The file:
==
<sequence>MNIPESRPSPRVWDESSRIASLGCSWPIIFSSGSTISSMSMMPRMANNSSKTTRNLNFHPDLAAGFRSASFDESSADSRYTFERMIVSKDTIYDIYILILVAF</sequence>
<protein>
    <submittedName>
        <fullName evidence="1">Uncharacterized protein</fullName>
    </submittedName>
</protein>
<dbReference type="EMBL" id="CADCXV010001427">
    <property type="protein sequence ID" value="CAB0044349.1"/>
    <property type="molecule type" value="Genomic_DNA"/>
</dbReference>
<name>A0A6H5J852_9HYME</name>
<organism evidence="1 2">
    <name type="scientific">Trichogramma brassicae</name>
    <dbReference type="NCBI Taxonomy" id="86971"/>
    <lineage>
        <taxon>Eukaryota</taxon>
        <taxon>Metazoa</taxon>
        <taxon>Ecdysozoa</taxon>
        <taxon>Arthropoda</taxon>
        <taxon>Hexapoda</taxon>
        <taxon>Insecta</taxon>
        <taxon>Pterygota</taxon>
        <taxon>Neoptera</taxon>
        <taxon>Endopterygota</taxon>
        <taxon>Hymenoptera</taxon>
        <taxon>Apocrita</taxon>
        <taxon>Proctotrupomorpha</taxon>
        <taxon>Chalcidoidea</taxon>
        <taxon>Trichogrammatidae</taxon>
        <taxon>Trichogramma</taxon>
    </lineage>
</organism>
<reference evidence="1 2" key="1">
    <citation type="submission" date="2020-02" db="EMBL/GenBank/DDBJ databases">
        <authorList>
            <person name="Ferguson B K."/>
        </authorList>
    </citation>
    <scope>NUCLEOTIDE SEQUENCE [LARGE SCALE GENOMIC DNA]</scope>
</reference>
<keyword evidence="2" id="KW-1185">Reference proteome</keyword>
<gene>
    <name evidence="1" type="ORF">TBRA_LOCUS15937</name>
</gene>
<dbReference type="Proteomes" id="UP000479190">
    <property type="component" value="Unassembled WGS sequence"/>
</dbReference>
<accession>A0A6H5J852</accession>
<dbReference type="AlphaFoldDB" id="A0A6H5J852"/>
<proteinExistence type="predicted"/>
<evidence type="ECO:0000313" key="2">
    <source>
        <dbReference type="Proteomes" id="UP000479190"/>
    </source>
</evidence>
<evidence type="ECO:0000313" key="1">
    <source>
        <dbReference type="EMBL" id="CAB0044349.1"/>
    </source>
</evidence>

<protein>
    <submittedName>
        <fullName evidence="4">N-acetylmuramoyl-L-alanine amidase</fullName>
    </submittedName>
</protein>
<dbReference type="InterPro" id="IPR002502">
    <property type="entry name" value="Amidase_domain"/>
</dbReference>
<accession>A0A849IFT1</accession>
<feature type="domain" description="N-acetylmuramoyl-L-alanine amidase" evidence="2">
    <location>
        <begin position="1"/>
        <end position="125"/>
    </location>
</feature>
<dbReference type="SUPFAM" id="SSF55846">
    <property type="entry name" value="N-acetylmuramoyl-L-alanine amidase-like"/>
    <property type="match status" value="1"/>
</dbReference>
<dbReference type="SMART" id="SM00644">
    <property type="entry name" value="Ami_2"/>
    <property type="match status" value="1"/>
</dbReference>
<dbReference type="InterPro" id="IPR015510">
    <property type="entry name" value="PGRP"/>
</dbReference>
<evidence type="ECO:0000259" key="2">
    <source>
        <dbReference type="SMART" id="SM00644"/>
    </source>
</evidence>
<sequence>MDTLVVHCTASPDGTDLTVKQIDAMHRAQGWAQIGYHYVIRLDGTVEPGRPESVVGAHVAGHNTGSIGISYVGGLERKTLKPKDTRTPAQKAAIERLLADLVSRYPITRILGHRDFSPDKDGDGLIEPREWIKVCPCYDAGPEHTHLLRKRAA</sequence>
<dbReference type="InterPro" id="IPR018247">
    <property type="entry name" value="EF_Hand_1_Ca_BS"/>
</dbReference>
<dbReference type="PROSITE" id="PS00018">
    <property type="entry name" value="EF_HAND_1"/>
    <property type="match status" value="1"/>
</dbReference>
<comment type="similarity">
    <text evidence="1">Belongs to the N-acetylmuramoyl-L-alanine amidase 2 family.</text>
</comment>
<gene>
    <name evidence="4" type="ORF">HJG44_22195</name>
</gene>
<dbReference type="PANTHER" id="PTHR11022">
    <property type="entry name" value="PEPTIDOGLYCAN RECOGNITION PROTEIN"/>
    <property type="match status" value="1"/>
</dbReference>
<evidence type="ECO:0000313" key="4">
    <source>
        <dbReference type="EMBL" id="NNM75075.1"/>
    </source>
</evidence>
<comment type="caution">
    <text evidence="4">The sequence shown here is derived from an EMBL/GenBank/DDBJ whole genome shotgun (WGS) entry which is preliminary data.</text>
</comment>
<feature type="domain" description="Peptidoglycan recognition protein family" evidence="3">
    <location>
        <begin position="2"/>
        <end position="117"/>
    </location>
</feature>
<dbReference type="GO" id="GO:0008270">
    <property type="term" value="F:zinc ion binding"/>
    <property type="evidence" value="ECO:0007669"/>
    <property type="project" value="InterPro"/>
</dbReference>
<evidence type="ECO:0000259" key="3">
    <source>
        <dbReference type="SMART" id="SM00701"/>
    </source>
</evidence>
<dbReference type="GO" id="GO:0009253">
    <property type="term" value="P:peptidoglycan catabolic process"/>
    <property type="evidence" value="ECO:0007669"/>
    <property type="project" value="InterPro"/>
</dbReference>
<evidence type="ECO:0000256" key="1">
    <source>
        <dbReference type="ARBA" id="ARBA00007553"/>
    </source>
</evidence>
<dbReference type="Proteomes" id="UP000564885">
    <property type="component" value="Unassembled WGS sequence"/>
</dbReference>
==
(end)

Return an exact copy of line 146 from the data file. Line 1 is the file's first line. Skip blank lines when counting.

</dbReference>